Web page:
Comparative Analysis of Coronavirus Metaphoric Representation in Chinese and Russian Online Media
Keywords:coronavirus, WAR metaphor, media discourse, metaphorical model, discourse metaphor, Chinese media
This article aims at comparing the coronavirus metaphorical image in the online media of China and the Russia. Metaphor is viewed as a cognitive frame within the discourse. The study was conducted on 750 and 1000 headlines and leads of news reports about the coronavirus for the Chinese and Russian language. The results show that the virus image is based on similar metaphorical models, but the quantitative analysis of metaphors and metaphorical entailments indicate significant differences in the virus image that media creates. The coronavirus image in the PRC media mainly represents as an enemy which should be fought, and can be defeated, what helps to cool down public opinion. The Russian media discourse treats the coronavirus as a surprise enemy that is dangerous, and it is not clear “how it can be won”.
Anthony, L. (2013). A critical look at software tools in corpus linguistics. Linguistic Research, 30(2), 141–161. DOI:10.17250/khisli.30.2.201308.001
Camus, J. (2009). Metaphors of cancer in scientific popularization articles in the British press. Discourse Studies, 11(4), 465–495. https://doi.org/10.1177/1461445609105220
Charteris-Black, J. (2004). Corpus approaches to critical metaphor analysis. Hampshire: Palgrave Macmillan Book Company. https://doi.org/10.1057/9780230000612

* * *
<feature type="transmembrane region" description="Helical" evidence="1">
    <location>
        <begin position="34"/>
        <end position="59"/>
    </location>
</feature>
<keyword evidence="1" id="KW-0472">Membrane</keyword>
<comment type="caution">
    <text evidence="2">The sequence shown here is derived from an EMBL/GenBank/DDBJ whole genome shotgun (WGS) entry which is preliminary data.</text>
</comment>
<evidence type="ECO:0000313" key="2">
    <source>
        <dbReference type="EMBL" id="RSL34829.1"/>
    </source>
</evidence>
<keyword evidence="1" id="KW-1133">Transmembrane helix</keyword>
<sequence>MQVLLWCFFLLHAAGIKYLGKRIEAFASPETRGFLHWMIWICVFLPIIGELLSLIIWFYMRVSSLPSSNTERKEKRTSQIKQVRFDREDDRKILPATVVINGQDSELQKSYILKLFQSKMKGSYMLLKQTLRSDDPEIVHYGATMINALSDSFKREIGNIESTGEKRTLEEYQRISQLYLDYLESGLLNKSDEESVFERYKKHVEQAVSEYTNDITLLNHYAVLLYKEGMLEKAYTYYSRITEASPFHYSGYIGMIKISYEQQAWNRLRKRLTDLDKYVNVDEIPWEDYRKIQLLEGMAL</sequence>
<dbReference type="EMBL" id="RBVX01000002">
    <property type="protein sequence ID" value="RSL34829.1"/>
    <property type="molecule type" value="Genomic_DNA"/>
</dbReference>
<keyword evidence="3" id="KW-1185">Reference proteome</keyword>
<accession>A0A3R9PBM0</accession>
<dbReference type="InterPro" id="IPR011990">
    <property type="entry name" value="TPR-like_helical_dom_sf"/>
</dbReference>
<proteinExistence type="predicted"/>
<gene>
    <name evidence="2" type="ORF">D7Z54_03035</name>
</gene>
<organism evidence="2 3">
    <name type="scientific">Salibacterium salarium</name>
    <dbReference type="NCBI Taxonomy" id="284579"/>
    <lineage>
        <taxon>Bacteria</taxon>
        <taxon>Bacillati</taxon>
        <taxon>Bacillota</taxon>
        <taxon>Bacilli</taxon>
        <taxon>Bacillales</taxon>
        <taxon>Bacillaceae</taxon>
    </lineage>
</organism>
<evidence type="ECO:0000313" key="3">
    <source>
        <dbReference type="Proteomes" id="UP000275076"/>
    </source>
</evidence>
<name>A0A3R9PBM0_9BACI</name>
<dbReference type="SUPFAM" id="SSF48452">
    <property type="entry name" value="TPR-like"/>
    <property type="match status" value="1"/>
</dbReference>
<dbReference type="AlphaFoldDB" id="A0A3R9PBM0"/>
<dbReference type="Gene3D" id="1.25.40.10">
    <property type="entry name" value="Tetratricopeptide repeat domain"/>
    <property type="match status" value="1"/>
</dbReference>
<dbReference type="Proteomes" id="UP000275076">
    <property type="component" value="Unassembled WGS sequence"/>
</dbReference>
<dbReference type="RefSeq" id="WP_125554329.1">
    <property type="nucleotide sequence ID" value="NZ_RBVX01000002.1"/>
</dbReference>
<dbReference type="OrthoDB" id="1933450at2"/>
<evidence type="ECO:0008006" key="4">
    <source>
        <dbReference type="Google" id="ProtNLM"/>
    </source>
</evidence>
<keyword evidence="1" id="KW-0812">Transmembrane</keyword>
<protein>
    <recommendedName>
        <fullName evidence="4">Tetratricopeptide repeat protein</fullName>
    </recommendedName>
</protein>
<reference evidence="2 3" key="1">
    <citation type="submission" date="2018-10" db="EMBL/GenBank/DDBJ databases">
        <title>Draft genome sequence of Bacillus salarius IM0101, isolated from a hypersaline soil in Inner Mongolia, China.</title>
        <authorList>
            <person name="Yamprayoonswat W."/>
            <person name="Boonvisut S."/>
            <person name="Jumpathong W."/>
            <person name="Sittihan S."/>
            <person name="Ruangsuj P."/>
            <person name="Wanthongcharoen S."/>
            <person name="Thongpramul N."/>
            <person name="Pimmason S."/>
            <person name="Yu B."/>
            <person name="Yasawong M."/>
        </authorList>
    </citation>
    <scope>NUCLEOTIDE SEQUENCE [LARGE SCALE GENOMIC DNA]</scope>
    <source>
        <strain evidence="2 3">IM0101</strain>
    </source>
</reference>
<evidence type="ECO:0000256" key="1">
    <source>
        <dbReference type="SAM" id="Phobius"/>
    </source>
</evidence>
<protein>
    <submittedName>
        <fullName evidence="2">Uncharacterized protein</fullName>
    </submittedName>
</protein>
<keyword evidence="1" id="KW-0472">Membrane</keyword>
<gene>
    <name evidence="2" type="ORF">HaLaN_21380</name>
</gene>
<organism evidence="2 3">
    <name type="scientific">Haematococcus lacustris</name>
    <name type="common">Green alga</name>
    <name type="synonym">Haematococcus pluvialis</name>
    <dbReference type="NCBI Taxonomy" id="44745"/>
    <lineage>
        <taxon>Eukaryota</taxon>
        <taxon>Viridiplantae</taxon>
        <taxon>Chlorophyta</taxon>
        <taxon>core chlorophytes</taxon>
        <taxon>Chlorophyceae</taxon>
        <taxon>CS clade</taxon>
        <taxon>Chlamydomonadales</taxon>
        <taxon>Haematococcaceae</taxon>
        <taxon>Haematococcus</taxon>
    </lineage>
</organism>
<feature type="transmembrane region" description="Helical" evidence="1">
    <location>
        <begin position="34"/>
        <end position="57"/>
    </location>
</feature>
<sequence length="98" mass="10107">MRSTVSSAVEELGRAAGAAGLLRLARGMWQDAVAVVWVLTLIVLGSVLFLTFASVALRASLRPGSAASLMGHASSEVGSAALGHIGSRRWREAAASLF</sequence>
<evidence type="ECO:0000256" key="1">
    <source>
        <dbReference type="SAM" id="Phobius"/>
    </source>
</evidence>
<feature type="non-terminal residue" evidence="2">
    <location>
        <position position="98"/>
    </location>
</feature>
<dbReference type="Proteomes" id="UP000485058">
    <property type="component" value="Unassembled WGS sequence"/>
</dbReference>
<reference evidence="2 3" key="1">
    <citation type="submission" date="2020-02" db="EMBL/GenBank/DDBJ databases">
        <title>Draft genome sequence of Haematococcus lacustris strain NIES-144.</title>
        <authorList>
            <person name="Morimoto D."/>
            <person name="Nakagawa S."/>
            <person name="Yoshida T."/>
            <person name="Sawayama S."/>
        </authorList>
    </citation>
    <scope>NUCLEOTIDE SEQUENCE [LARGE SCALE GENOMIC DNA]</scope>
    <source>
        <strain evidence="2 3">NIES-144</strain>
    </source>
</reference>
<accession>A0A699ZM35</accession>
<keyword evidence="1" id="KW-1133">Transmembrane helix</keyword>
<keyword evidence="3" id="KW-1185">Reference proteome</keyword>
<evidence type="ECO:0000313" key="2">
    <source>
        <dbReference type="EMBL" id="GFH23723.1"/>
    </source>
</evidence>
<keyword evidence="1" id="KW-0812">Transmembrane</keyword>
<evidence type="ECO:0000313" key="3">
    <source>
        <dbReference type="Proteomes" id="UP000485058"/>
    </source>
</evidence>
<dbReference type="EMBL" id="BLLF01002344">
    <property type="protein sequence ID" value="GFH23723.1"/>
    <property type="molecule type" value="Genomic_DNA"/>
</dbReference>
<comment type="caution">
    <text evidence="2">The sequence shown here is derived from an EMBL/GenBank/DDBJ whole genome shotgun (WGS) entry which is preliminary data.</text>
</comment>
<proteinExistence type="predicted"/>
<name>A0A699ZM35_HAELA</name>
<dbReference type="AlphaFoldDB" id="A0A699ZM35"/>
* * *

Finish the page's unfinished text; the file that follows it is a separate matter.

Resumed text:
Deignan, A. (2015). MIP, the corpus and dictionaries: What makes for the best metaphor analysis? Metaphor and the Social World, 5(1), 145–154. https://doi.org/10.1075/msw.5.1.09dei
Hart, C. (2011). Force-Interactive Patterns in Immigration Discourse: A Cognitive Linguistic Approach to CDA. Discourse and Society, 22(3), 269–286. https://doi.org/10.1177/0957926510395440
Hart, C., & Lukes, D. (2007). Cognitive Linguistics in Critical Discourse Analysis: Application and Theory. Newcastle: Cambridge Scholars Publishing.
Hülsse, R. (2003). Sprache ist mehr als Argumentation. Zur wirklichkeitskonstituierenden Rolle von Metaphern. Zeitschrift für Int. Beziehungen, 10(2). https://doi.org/10.2307/40843931
Kalinin, O. I. (2020). Discoursive metaphor of coronavirus in PRC media. MSLU Vestnik. Humanitarian Studies, 8(837), 26-37. (In Russ.)
Kalinin, O. I. (2018). Metaphorical image of Chinese People's Liberation Army in Chinese Mass Media. Political Linguistics Journal, 6(72), 55-59.
Kövecses, Z. (2005). Metaphor in Culture: Universality and Variation. Cambridge: Cambridge University Press. https://doi.org/10.5860/choice.43-1393
Kövecses, Z. (2016). Conceptual metaphor theor. Routledge Handook of Metaphor Language, 13–27. https://doi.org/10.4324/9781315672953
Lakoff, G., & Johnson, M. (1980). Metaphors we live by. Chicago: The University of Chicago Press.
Larson, B., Nerlich, B., & Wallis, P. (2005). Metaphors and biorisks: The war on infectious diseases and invasive species. Science Communication, 26(3), 243–268. https://doi.org/10.1177/1075547004273019
Li, W. (2016). Rethinking Critical Metaphor Analysis. International Journal of English Linguistics, 6(2), 92. https://doi.org/10.5539/ijel.v6n2p92
Popova, Z. D., & Sternin, I. A. (2007). Language and National World . Voronezh: Istoki (In Russ)